Simon Black – from South Africa….admin

In Business, Money and Finances, Political on October 8, 2010 at 9:08 am

Sovereign Man

Notes from the Field

Date: October 7, 2010
Reporting From: Cape Town, Republic of South Africa

On the flight down to South Africa last night, I read a rather pointed article in the FT entitled, “IMF chief warns on exchange rate wars.” Here’s the basic premise:

In their fight against the Great Recession, politicians and central bankers around the world have slashed interest rates, inflated their money supplies, and spent incalculable billions in fiscal stimulus.

The measures aren’t working. Growth in most of the developed world has sputtered, and policymakers are scratching their heads wondering what to do next. Conventional wisdom, if there is any, suggests more of the same– more printing and more spending.

Clearly, this course of action fits the classic definition of insanity: trying the same thing over and over again but expecting a different result.

In their efforts to jump-start their respective economies, though, policymakers worldwide are stepping up their criticism and intervention in the foreign exchange market.

The US, for example, is consciously choosing to depreciate the dollar by printing so much more of it. Over the last several months, investors have shied away from the greenback in favor of other currencies, including the euro, yen, franc, Aussie dollar, Canadian dollar, etc.

The Canadian and Australian dollars, in fact, are essentially at parity with the USD, and the Swiss franc actually surpassed the US dollar. Meanwhile, the Japanese yen is at a 15-year high, and the euro has enjoyed a 17% surge since its low in May.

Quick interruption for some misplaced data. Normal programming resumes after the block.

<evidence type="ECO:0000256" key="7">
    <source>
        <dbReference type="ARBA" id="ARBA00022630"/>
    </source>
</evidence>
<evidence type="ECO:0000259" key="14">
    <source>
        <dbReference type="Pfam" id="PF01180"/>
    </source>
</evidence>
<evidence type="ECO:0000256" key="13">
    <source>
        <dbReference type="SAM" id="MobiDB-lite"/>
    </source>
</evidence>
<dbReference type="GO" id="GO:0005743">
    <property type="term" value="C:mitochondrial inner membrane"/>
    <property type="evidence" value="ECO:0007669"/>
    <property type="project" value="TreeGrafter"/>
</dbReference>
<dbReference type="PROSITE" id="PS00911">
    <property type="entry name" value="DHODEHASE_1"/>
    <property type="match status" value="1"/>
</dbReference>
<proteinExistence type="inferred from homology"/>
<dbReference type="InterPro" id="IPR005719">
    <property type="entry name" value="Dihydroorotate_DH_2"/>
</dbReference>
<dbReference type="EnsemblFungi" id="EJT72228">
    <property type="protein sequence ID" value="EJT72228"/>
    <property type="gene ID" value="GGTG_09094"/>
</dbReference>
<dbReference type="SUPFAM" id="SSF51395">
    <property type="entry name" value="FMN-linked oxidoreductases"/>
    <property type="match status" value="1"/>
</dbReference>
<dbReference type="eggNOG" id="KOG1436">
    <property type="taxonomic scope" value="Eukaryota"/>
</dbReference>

To many foreign leaders, however, this outcome simply will not do. Olli Rehn, European Commissioner for Economic and Monetary Affairs, recently spoke out against the euro’s rise and argued that continued euro strength will threaten Europe’s economic recovery.

Even in Switzerland, which is usually hailed for its independence and restraint, the national bank has attempted (and largely failed) to hold down the Swiss franc in its rapid ascent against the euro.

Oceans away, the Japanese government has also intervened in the foreign exchange markets for the first time in years, selling vast amounts of yen in order to weaken their currency.

So why is everyone doing this?

With consumer spending on the decline in many parts of the world, manufacturers have little domestic demand for their products. Consequently, everyone is looking to export products overseas, and a weaker currency makes products seem cheaper and more attractive to foreign buyers.

A strong currency is like a hot potato– no one wants to be the nation with the strong currency because then the rest of the world won’t import those products. Even some of the countries with healthy economies like South Korea and Brazil are trying to hold their currencies down… otherwise exports would suffer.